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Defending life
from conception to natural death


News, 9 April 2001

9 April 2001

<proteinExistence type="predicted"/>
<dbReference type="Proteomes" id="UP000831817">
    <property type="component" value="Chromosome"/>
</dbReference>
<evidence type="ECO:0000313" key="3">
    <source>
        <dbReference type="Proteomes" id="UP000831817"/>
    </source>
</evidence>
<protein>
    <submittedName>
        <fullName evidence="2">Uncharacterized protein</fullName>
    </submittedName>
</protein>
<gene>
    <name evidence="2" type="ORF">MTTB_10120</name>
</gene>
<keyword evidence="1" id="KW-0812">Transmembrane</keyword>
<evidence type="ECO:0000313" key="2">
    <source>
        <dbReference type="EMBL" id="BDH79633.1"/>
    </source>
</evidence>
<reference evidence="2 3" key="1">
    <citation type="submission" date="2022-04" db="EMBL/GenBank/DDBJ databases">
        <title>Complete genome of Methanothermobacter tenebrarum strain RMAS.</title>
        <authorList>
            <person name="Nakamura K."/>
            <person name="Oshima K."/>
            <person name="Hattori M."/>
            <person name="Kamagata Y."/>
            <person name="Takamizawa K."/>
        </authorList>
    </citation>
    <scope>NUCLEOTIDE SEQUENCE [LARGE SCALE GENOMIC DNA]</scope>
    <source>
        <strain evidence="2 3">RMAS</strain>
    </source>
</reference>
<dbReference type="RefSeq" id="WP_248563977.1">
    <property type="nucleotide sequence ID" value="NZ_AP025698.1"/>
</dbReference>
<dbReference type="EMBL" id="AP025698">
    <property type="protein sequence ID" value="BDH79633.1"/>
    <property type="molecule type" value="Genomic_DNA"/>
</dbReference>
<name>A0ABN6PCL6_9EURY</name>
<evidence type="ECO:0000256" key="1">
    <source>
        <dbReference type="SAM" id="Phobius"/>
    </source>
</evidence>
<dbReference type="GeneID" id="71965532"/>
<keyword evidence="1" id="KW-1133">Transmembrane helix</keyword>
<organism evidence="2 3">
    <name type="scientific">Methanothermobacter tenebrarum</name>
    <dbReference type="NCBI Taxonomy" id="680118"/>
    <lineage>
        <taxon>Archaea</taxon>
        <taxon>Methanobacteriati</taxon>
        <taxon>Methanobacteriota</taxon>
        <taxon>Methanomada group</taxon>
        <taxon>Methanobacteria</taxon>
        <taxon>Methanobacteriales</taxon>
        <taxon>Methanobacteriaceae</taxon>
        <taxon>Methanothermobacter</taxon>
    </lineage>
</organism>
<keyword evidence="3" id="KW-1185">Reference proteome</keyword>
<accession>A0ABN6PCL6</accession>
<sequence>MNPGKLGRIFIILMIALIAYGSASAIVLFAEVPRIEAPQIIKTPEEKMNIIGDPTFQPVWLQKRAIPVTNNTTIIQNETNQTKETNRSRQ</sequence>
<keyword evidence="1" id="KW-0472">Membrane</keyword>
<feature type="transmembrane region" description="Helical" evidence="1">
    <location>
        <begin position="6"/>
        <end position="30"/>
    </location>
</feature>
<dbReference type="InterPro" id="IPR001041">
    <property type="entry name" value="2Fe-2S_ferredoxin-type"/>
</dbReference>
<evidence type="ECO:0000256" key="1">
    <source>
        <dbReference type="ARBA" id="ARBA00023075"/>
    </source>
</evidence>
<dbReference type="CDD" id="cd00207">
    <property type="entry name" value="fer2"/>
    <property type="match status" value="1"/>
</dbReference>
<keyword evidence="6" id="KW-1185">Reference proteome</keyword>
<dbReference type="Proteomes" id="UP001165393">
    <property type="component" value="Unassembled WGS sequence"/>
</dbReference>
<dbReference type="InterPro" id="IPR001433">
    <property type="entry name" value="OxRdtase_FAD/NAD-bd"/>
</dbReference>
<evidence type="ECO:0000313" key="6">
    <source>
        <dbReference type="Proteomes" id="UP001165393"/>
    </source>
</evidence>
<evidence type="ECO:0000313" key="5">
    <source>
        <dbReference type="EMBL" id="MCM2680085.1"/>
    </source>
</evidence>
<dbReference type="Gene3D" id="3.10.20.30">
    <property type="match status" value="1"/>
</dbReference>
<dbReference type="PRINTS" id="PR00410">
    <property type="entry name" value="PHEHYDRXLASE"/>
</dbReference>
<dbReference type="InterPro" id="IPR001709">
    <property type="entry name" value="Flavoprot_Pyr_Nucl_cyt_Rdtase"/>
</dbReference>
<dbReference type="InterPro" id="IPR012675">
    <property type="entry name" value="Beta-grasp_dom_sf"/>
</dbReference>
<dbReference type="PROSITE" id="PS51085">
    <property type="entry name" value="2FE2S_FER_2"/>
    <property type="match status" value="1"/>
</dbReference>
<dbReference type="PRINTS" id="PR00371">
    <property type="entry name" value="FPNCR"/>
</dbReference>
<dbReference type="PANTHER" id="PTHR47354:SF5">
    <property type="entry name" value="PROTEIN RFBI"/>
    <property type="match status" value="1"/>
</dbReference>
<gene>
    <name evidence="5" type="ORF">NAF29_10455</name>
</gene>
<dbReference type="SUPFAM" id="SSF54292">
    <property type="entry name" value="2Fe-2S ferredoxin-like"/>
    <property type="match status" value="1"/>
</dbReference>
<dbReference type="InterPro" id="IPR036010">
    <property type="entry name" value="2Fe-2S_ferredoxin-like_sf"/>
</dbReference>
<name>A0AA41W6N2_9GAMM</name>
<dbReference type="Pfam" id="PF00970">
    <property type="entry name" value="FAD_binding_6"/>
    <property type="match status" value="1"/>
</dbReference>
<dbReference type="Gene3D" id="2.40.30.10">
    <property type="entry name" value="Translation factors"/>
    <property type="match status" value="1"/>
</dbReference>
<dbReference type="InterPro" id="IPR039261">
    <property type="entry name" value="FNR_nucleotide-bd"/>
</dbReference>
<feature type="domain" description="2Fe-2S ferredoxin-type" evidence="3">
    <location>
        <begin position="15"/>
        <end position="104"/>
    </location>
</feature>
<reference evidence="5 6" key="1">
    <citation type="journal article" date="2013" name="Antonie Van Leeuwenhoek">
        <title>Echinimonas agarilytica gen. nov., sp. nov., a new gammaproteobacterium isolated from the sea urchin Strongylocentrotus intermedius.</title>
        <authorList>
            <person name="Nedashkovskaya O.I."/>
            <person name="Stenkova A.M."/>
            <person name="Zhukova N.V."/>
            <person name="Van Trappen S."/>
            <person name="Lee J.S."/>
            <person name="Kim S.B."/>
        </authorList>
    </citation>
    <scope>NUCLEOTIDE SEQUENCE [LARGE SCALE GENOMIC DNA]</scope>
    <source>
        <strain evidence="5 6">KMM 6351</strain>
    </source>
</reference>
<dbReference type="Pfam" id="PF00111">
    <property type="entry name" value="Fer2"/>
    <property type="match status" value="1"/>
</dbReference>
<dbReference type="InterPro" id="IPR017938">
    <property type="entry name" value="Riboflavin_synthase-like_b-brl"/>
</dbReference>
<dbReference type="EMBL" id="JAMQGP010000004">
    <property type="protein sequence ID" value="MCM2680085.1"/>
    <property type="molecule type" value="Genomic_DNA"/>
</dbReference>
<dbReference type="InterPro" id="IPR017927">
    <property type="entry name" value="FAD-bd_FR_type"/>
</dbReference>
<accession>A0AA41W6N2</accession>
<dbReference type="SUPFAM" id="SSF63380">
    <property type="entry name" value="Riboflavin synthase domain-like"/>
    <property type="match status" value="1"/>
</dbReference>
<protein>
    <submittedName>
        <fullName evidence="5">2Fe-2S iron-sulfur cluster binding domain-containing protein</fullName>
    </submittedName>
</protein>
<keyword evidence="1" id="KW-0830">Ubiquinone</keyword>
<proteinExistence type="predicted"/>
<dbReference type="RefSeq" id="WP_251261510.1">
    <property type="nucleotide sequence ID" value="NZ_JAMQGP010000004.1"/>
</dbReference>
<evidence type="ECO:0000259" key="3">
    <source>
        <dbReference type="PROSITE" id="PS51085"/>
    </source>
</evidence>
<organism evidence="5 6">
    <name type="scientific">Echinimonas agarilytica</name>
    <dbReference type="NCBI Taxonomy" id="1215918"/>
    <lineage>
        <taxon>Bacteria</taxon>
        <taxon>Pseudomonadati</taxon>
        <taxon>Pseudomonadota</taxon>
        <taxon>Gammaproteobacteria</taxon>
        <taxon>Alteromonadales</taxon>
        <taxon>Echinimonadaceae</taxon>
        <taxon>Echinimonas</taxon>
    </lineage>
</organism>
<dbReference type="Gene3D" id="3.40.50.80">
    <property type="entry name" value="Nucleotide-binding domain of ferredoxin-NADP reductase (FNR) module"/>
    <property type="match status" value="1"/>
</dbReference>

9 April 2001 The Roman Catholic bishops of Scotland have condemned the abortifacient morning-after pill, which they describe as the equivalent of a chemically-induced abortion. The pastoral letter, signed by all eight Scottish bishops, follows the decision by the British government to make the morning-after pill available from pharmacists without a doctor's prescription to women over the age of 16 throughout the UK. The bishops point out that the drug can kill "a tiny human being, or embryo, which has come into existence at the time of conception" and continue: "In ethical terms, the Church considers the prescription, supply and consumption of potentially abortifacient drugs to be very wrong. We call on doctors, pharmacists, parents and teenagers to reflect on what is being proposed and to exercise their conscientious right of objection." [text of the Scottish bishops' pastoral letter on the morning-after pill; BBC News online and Guardian Unlimited, 7 April ] Pro-lifers in Britain have reacted with concern to reports that Prime Minister Tony Blair's Labour party is planning to legalise euthanasia by neglect across the country if it wins the next general election [now expected on 7 June]. It was reported over the weekend that the Labour party was considering whether to include a commitment in its election manifesto to extend the Adults With Incapacity (Scotland) Act to other parts of the UK. Alison Davis, head of SPUC's handicap division, said: "Under the Scottish law, doctors could be expected to kill an incapacitated patient by starvation and dehydration. This could be done both on those who have a terminal illness and on those who are not dying but are incapacitated, at the behest of a proxy who may not be aware of the medical situation. The proxy could even stand to benefit from the patient's death." [Catholic Herald, 6 April; SPUC media release, 9 April ] The Dutch senate will debate the legalisation of euthanasia this week. The country's upper house of parliament is expected to approve the legislation, which was passed by the lower house last year. Religious and pro-life groups in the Netherlands have campaigned against the move, although Jacob Kohnstamm, president of the Dutch Voluntary Euthanasia Society, predicted that euthanasia would be legal in most countries within 25 years. [Pro-Life Infonet, 4 April; Observer, 8 April ] Provisional results from this year's national census in India have indicated that there are now only 927 girls for every 1,000 boys in the birth to six years age-group. This represents a decline from 945 girls for every 1,000 boys in 1991. A traditional bias for male children and an emerging preference for smaller families, together with the availability of pre-natal sex identification, is thought to have led to a high incidence of sex-selection abortion in India. This is despite a law passed in 1996 which banned the use of ultrasound technology for the purpose of sex determination. [Reuters, via Yahoo! News, 5 April ] It was reported in this digest last week [4 April] that sex-selective abortions in China have contributed to a similarly alarming imbalance between the numbers of boys and girls. A prominent euthanasia campaigner in Australia has announced plans to provide euthanasia on a floating clinic moored in international waters. Dr Philip Nitschke claimed that he could circumvent Australian law by offering euthanasia on a vessel registered in the Netherlands, where euthanasia is likely to be legalised soon. Rebecca Gomperts, a Dutch abortionist, claims to be in the process of raising funds for a floating abortion clinic which she hopes will also be moored in international waters to circumvent national laws. [Observer, 8 April ] The United States senate has confirmed the appointment of a known pro-abortionist as ambassador to Canada. Paul Cellucci, currently the governor of Massachusetts, is said to have a close political relationship with Planned Parenthood, the abortion providers. Senator Jesse Helms, chairman of the senate's foreign relations committee, responded to the concerns of pro-lifers by securing a written pledge from Governor Cellucci that he would adhere to President Bush's policies on the sanctity of life. [LifeSite, 6 April ]

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